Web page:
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Deeply conservative City of Colorado Springs has verbally agreed this evening to provide an permit to Occupy Colorado Springs Movement stated Jason Warf, the groups chief public spokesman at Occupy Colorado Springs 7 PM General Assembly. He told me that the formal process of negotiating a few more details and receiving the permit will take 24 to 48 hours. The final hurdle is that the newly elected Mayor, Stephen G. (Steve) Bach.

The permit would allow Occupy Colorado Springs to keep up their (3) three canopy shelters, providing information, communication and food & beverages for the volunteers manning the occupy site 24/7 now going on nineteen consecutive days. The group has requested two more shelters. The shelters are adjacent to Acacia Park, on the public right-a-way between the wide walk and the street accommodating ten x ten feet without blocking or inhibiting any sidewalks. Acacia Park closes at 11 PM each night where no Occupy participants enter after curfew but maintain a protest presence at or near the corner of the intersection of Bijou and Tejon Streets in downtown Colorado Springs.

The group has remained steadfastly peaceful owing to no arrests and complying with the city's NO CAMPING ORDINANCE after being warned for three pop up or dome tents also on the public right-a-way. Currently the group has 1515 friends on its Facebook Community Page and 165 persons who have stated they will be active at the protest site.  

The permit will allow the group's First Amendment Rights to be exercised:

Congress shall make no law respecting an establishment of religion, or prohibiting the free exercise thereof; or abridging the freedom of speech, or of the press; or the right of the people peaceably to assemble, and to petition the Government for a redress of grievances.

Originally, the First Amendment was applied only to laws enacted by the Congress. restricted to Congress starting with Gitlow v. New York, 268 U.S. 652 (1925), the Supreme Court has expanded the amendment's interpretation to the Due Process Clause of the Fourteenth Amendment , thereby applying the First Amendment to each state, including any local government.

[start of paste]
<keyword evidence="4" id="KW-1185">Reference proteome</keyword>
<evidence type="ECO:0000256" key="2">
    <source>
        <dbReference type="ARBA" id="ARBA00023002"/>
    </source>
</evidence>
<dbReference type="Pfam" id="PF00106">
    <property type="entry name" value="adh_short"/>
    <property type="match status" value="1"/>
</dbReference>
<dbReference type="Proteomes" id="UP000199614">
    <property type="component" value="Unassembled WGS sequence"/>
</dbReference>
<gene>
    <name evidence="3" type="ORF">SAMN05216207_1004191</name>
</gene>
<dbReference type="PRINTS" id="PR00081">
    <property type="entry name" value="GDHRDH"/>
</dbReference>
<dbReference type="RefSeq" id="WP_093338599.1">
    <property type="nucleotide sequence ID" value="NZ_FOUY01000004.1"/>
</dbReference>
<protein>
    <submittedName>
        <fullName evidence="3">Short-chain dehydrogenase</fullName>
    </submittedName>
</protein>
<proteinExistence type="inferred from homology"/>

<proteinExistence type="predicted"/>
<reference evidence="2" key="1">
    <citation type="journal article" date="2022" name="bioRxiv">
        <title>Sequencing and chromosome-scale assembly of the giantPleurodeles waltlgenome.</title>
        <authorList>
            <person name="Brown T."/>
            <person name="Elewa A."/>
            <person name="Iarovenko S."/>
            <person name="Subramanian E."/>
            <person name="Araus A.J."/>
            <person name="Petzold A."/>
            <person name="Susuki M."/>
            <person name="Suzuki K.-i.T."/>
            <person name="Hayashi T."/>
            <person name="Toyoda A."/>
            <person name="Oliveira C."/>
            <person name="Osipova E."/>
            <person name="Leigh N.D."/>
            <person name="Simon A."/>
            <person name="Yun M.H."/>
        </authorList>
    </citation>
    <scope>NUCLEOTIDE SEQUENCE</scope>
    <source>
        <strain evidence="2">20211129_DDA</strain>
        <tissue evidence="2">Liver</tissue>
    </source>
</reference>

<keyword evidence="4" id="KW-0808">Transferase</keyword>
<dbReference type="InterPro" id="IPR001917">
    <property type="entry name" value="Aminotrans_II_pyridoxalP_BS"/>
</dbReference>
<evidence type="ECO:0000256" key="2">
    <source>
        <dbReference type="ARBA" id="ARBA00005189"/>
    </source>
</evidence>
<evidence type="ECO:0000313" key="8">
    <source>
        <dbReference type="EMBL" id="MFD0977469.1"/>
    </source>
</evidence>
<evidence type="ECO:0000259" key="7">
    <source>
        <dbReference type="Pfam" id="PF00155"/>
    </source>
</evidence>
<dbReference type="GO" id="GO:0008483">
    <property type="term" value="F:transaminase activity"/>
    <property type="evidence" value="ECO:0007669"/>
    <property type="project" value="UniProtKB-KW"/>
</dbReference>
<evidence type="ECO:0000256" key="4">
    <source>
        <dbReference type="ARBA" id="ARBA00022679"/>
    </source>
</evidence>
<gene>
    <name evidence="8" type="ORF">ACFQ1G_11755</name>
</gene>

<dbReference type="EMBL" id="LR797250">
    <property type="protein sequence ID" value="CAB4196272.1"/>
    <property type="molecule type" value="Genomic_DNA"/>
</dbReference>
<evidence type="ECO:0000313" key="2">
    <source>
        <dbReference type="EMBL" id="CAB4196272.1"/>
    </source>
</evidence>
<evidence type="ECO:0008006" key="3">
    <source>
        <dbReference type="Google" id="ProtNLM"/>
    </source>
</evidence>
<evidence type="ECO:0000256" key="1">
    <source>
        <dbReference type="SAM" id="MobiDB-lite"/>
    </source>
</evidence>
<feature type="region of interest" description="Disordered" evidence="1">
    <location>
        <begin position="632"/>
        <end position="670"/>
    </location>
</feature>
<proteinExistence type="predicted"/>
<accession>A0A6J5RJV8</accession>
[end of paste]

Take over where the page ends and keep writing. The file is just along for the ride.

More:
The key term is abridging meaning: (from Merriam Webster)

1. a: deprive b: to reduce in scope c: Diminish (attempts to ~ the right of free speech)

Legal Definition:

(Divest), verb attach, deprive of, dispossess of, disseise, divest of, expropriate, limit, restrict, seize, strip, take away, usurp, wrest from
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Comment Preferences

  •  Tip Jar (16+ / 0-)

    They that can give up essential liberty to obtain a little temporary safety deserve neither safety nor liberty~Ben Franklin

    by RWN on Tue Oct 18, 2011 at 08:14:55 PM PDT

  •  Wow, is there a Crazianity Convention in (0+ / 0-)

    another state?

    •  no the reason is a series of ACLU consent decrees (4+ / 0-)
      Recommended by:
      Little, antirove, bronte17, OLinda

      Over free speech and assembly from earlier protests has made the city far more flexible when it comes to the agitation of free political speech.

      And further the idea of working deftly with the city which has lost hundreds of thousands of dollars from legal fees defending stupidity, that allowing a few canopy shelters that have been up for 19 days continue under an agreement and since there has been no arrests, violence, or drama outside a honk and a drum beat.

      They that can give up essential liberty to obtain a little temporary safety deserve neither safety nor liberty~Ben Franklin